Freedom of expression in Canada
Free speech and freedom of the press have long been recognized as cornerstones of Canada’s democratic system of government. In 1938 Chief Justice Lyman Duff of the Supreme Court of Canada declared the “right of free public discussion of public affairs” to be “the breath of life for parliamentary institutions.”
While a Bill of Rights introduced in 1960 guaranteed freedom of speech and freedom of the press, these fundamental rights were not enshrined in the constitution until 1982, as part of the Charter of Rights and Freedoms. Section 2(b) of the Charter protects “freedom of thought, belief, opinion and expression, including freedom of the press and other media of communication.” Any law restricting any form of communication or expression must address an issue of public importance and must be consistent with our democratic system of government.
Supreme Court of Canada rulings have shaped and defined this freedom to criticize, debate and communicate. The court has echoed earlier pronouncements that free speech is vital to Canadian democracy. “Indeed,” Justice Peter Cory wrote in a 1989 judgment, “a democracy cannot exist without that freedom to express new ideas and to put forward opinions about the functioning of public institutions” (Edmonton Journal v. Alberta (Attorney General),  2 S.C.R. 1326).
The impact of the Dagenais ruling
Media organizations have used their Charter rights to improve access to the justice system. While most proceedings in Canada’s courts are open to public scrutiny, judges have the power to hold private hearings or to impose publication bans on certain evidence to protect a victim’s privacy or a suspect’s right to a fair trial. In 1994 the Supreme Court, in the case of Dagenais v. Canadian Broadcasting Corporation,  3 S.C.R. 835, ruled that publication bans (with the exception of those set out in the Criminal Code and other statutes) should not be imposed without a thorough assessment of the media’s right to report on what happens in the courtroom.
Bans should be imposed to prevent “a real and substantial risk to the fairness of the trial,” and only when the benefits of restricting media coverage outweigh the damage to free expression and the public’s right to know. If a ban is imposed, it must be limited in scope and duration – it must withhold as little information as possible for as short a time as needed to protect competing rights, such as the right to a fair trial.
The Dagenais precedent has made the justice system more open and accountable. Later Supreme Court rulings have applied this balancing-of-rights approach to bids to hold court hearings in private (Canadian Broadcasting Corp. v. New Brunswick (Attorney General),  3 S.C.R. 480) and to applications to sealing confidential information filed in a court case (Sierra Club of Canada v. Canada (Minister of Finance),  2 S.C.R. 522). In the past, judges routinely imposed publication bans, closed courtrooms and sealed documents without media input and with little thought to the impact on freedom of expression.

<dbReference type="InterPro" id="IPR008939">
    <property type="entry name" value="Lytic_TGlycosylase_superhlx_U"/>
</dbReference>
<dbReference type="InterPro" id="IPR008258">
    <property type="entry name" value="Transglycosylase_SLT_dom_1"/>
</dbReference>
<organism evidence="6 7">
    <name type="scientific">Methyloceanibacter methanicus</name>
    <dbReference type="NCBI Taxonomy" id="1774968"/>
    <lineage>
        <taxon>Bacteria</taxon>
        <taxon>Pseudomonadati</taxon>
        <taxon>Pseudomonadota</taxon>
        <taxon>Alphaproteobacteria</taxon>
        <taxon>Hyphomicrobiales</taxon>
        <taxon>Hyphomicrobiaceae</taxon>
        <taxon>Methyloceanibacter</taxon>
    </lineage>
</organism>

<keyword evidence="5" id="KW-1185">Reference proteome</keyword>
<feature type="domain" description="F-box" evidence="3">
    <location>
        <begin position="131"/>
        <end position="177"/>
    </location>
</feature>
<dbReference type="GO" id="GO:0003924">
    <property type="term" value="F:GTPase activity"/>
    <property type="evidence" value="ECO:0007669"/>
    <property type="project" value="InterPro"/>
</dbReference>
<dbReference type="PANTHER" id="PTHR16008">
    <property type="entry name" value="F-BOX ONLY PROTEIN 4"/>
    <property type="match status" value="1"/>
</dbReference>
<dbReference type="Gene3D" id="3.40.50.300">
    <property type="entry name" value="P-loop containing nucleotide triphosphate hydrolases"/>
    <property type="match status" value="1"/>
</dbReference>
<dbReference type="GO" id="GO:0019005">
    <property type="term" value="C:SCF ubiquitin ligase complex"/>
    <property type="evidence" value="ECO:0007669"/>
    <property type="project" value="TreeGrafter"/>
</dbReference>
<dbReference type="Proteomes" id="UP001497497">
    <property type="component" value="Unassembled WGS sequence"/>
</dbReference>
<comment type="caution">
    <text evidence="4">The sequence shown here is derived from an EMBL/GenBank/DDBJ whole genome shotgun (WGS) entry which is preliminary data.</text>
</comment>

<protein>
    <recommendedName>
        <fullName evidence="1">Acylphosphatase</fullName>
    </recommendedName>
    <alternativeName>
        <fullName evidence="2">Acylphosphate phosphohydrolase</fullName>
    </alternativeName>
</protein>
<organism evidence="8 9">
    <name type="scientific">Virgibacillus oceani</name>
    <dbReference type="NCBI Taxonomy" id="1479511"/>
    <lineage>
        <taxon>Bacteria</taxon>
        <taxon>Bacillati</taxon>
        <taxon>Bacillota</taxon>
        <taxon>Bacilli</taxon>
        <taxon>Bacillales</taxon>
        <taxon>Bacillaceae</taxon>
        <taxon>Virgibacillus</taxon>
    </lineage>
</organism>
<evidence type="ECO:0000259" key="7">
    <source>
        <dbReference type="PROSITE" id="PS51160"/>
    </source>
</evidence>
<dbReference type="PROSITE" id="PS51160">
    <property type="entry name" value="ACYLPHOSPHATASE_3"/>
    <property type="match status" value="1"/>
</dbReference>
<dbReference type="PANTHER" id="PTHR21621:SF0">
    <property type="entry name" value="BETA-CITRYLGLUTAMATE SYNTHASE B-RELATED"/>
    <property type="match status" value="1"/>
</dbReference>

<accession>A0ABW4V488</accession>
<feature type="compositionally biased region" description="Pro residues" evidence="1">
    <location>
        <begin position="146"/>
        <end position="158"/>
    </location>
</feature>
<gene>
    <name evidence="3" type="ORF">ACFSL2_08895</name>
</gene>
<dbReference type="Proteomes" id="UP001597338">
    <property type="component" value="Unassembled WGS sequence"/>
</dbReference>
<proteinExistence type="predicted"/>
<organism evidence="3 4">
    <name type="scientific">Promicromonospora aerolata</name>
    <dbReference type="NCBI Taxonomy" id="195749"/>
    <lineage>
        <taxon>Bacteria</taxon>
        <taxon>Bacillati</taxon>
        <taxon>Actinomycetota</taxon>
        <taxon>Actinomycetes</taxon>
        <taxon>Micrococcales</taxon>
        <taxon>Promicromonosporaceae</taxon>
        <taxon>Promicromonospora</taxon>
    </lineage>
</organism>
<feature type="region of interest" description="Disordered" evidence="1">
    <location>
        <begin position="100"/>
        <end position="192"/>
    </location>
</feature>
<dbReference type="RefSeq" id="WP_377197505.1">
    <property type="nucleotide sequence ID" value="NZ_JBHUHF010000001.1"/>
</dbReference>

In 2001 the Supreme Court ruled that judges must strike a balance between freedom of the press and competing rights even when the media does not oppose a publication ban or other access restriction (R. v. Mentuck,  3 S.C.R. 442, 2001 SCC 76; R. v. O.N.E.,  3 S.C.R. 478, 2001 SCC 77).
Revisiting the free press/fair trial issue in 2005, the Supreme Court declared that the Dagenais test, as refined since 1994, “applies to all discretionary court orders that limit freedom of expression and freedom of the press in relation to legal proceedings.” In the words of Justice Morris J. Fish, “any other conclusion appears to me inconsistent with an unbroken line of authority in this Court over the past two decades. And it would tend to undermine the open court principle inextricably incorporated into the core values of s. 2(b) of the Charter” (Toronto Star Newspapers Ltd. v. Ontario,  2005 SCC 41)
The Charter and other forms of expression
The Supreme Court has passed judgment on other forms of expression. While most forms of pornography have been granted Charter protection, the court has drawn the line at depictions of violent sex, degrading or dehumanizing treatment, and the sexual exploitation of children (R. v. Butler,  1 S.C.R. 452). Possessing child pornography remains a crime, but the court has made an exception for written or visual material created for personal use (R. v. Sharpe,  1 S.C.R. 45).
The Criminal Code makes it an offence to promote hatred against an identifiable group (Criminal Code, s. 319(3) (a)), and the Supreme Court has found this is a reasonable limit on freedom of expression (R. v. Keegstra,  3 S.C.R. 697). A section of the Code that made it an offence to publish a false “statement, tale or news” likely to cause damage or mischief to a public interest (Criminal Code, s. 181), however, was struck down in 1992 as an unreasonable limit on free speech (R. v. Zundel,  2 S.C.R. 731).
The court has also used the Charter right to freedom of expression to protect commercial advertising (Irwin Toy Ltd. v. Quebec (Attorney General) [1989} 1 S.C.R. 927) and the right of strikers to set up picket lines (U.F.C.W. Local 1518 v. K-Mart Canada Ltd. et al.,  2 S.C.R. 1083; U.F.C.W. Local 1288P v. Allsco Building Products Ltd. et al.,  2 S.C.R. 1136).
– Compiled by Dean Jobb. Updated December 2006.